If I could do one book by myself and turn a profit, surely many authors working together to produce works of different lengths and anthologies could do even better! Validated, and having found the Kickstarter surprisingly easy to put together, I continued to form my plans.

As I putting together the final draft of A Glimmer of Hope, I wanted a publisher imprint to put on the spine and title page, and after a lot of pondering, I settled on Duck Prints Press. This was an homage to fireun and our time in college as roommates, when we pranked each other in increasingly absurd ways that always involved ducks (my favorite was when I propped a bucket of stuffed ducks over their door such that it fell out on their head when they opened the door…another excellent one was when fireun used all the ceiling light drawstrings in our house to hang rubber ducks threateningly around…it all stemmed for a ridiculous AIM conversation, circa 2001, where we swore vengeance on each other over some absurdity but we could only use ducks, Gackt music, and library books to exact our revenge). Ducks were near and dear to my heart because of all this, and strongly associated with my relationship with fireun, so of course I wanted to immortalize that in our name. I also developed the initial version of our duck print logo, with the intention that someday, I’d make the press a fully-realized reality, and not merely an imprint on a single self-published book.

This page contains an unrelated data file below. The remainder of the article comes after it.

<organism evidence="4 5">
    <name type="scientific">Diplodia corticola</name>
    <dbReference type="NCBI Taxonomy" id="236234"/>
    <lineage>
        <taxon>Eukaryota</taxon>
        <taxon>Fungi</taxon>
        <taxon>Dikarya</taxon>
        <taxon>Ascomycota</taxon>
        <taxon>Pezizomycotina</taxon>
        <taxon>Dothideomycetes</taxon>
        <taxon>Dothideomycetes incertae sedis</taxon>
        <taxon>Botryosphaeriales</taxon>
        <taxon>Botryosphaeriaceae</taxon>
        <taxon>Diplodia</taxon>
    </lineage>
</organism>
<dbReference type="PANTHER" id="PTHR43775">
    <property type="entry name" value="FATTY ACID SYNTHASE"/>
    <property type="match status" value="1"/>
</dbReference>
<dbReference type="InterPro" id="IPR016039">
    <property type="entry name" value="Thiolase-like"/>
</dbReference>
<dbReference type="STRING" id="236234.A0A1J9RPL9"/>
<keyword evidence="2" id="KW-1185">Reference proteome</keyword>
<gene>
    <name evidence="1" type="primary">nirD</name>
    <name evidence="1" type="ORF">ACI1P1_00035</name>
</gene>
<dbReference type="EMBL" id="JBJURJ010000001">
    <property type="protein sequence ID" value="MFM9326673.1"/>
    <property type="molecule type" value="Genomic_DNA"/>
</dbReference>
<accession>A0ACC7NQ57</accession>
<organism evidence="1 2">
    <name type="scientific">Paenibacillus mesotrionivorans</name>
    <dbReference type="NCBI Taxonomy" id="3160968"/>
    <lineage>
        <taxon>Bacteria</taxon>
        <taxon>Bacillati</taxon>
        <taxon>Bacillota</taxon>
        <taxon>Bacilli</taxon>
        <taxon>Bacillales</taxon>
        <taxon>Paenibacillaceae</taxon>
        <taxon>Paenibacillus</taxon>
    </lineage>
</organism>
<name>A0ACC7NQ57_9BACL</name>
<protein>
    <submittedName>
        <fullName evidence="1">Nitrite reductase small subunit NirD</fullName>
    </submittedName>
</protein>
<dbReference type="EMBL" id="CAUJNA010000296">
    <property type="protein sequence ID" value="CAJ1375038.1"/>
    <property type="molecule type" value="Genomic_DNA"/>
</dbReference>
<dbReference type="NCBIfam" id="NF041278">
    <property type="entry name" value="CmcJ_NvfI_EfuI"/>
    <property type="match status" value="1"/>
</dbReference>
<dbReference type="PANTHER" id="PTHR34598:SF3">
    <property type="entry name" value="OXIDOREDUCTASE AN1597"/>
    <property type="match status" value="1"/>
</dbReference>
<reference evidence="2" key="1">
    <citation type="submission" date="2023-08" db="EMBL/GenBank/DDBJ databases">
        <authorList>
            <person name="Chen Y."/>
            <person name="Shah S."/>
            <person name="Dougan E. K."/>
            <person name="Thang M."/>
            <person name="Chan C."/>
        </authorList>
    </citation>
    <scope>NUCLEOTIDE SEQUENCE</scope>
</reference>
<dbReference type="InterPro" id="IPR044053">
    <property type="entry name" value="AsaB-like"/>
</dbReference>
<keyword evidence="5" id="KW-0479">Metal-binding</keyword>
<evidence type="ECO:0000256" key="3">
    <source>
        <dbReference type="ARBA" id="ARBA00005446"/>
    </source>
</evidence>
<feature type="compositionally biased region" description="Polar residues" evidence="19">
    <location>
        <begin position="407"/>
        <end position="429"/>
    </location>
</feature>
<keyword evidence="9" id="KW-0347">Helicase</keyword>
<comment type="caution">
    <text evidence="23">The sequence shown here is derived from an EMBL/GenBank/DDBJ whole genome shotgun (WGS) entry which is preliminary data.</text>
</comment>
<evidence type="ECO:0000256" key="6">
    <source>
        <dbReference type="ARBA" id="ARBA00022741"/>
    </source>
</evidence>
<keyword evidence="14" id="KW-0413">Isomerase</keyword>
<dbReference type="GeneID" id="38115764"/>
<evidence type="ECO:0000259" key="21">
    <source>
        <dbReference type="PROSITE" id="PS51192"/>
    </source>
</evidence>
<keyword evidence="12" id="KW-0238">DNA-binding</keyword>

Since I sent those books out in 2016, it’s taken more than 4 years to convert those nascent plans into the reality of Duck Prints Press LLC. I made a push in 2019, and that’s when jhoom, formidablepassion, alessariel and adaille signed on to help. We did a lot of planning then, but fall of 2019 was busy for us and we had to put things on hold, and then 2020 happened (need I say more?).

As the last difficult year came to a close, I reached out to the others and we agreed: 2021 would be our year.

So, here we are, and we’re excited to finally be sharing the dream that started as mine and fireuns, and then was mine alone, and now belongs to many people – and more all the time. We’ll be announcing author recruitment for our first anthology imminently (…probably tomorrow!) and we’re hoping that, just as once fireun hoped to help launch new authors with anthologies, the five of us who run Duck Prints Press will be able to recruit a core team of authors interested in publishing original work with us in the future. We’re very excited – to publish new works, to bring in new readers, to support authors, and to publish original fiction that brings all the joy that our favorite fanfiction elicits.

We couldn’t be more thrilled to be writing books about your new OTPs.

Thanks, everyone, for joining us at the start of this journey. We can’t wait to see what the future holds for all of us!